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Volume 3 Supplement 1

ESICM LIVES 2015

Determinants And Prognostic Value of Sepsis-Associated Encephalopathy: Insights From The Prospective Multicentre Outcomerea Registry

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Introduction

Severe sepsis and septic shock are frequently complicated by an encephalopathy ranging from confusion to coma (sepsis-associated encephalopathy, SAE).

Objectives

To characterize risk factors and the prognostic contribution of SAE in adult patients.

Methods

We conducted a retrospective analysis of all patients with severe sepsis or septic shock included in the French prospective multicenter (n = 12 ICUs) OUTCOMEREA database between 1997 and 2014. We excluded patients with acute brain injury as a cause of ICU admission. SAE was defined by a Glasgow coma scale < 15 at ICU admission. Independent factors associated with SAE were identified using multivariate logistic regression analysis. Data are presented in median (IQR) or number (%).

Results

Among the 18713 patients of the cohort, 3486 patients with severe sepsis or septic shock at admission were identified. Among them, 137 patients with primary acute brain injury were excluded. Data from 3349 patients (age 66 (54-77) years, male sex 61%, medical admission 71%) were analyzed. Overall, 1586 (47%) patients had evidence of SAE on ICU admission. SAE was more frequently observed in patients with bloodstream infections (88% vs. 79%, p < 0.01) and in patients with pneumonia (45% vs 33% p < 0,01). Compared to patients without SAE, patients with SAE had higher SOFA scores (10 (7-12) versus 7 (4-9) p < 0.01), a higher length of stay in the ICU (8 (3-17) days vs. 6 (3-14) days p < 0.01), a higher ICU mortality (40% vs. 18%, p < 0.01) and a higher hospital mortality (52% vs. 29%, p < 0.01).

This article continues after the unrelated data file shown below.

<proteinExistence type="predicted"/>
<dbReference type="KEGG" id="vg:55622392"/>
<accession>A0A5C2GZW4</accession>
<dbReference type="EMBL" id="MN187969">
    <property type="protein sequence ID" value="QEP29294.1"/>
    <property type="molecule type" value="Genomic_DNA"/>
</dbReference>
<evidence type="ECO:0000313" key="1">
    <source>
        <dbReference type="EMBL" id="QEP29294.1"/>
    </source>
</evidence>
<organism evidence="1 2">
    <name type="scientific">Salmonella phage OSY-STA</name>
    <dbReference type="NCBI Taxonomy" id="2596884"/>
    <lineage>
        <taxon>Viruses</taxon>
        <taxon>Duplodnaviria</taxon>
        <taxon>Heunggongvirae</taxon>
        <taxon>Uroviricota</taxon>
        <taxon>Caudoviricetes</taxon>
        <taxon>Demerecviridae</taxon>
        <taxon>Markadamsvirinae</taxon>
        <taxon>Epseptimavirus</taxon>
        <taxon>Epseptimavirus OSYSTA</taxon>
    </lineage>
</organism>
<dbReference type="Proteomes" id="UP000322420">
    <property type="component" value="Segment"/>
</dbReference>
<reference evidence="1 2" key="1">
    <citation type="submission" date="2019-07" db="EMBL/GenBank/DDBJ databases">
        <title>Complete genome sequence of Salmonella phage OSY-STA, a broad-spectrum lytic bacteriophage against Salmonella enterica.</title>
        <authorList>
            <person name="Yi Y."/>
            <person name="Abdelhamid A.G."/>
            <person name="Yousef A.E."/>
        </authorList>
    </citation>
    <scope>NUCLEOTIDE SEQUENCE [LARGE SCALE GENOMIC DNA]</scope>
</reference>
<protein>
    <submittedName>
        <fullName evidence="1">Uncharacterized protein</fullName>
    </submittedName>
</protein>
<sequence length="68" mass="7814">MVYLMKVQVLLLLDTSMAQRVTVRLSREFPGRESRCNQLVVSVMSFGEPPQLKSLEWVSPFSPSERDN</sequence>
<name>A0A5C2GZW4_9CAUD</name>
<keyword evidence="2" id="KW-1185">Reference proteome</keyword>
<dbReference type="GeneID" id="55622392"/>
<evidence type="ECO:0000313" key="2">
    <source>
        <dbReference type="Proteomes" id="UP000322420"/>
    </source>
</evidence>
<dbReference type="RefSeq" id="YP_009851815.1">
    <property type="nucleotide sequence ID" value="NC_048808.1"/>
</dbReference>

In multivariable logistic regression analysis, after adjustment for type of admission, immune status, history of psychiatric disorder, chronic alcohol consumption, and SAPS II score, the following parameters, identified on the day of ICU admission, remained independently associated with SAE

Conclusions

SAE is observed in about half of adult patients with sepsis at admission to the ICU and is associated with poor outcome. Our analysis identified potentially modifiable factors associated with SAE, including severe metabolic disturbances and pharmacologic agents commonly used at the early phase of sepsis management. Those factors may represent interesting therapeutic targets to lower the prevalence, the intensity and/or the duration of the SAE in critically ill patients.

Table 1 Factors associated with SAE, multivariate analysis.

Author information

Correspondence to J Poujade.

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Open Access This article is distributed under the terms of the Creative Commons Attribution 4.0 International License (https://creativecommons.org/licenses/by/4.0), which permits use, duplication, adaptation, distribution, and reproduction in any medium or format, as long as you give appropriate credit to the original author(s) and the source, provide a link to the Creative Commons license, and indicate if changes were made.

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Poujade, J., Sonneville, R., Garrouste-Orgeas, M. et al. Determinants And Prognostic Value of Sepsis-Associated Encephalopathy: Insights From The Prospective Multicentre Outcomerea Registry. ICMx 3, A48 (2015) doi:10.1186/2197-425X-3-S1-A48

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Keywords

  • Septic Shock
  • Severe Sepsis
  • Glasgow Coma Scale
  • Multivariable Logistic Regression Analysis
  • Sofa Score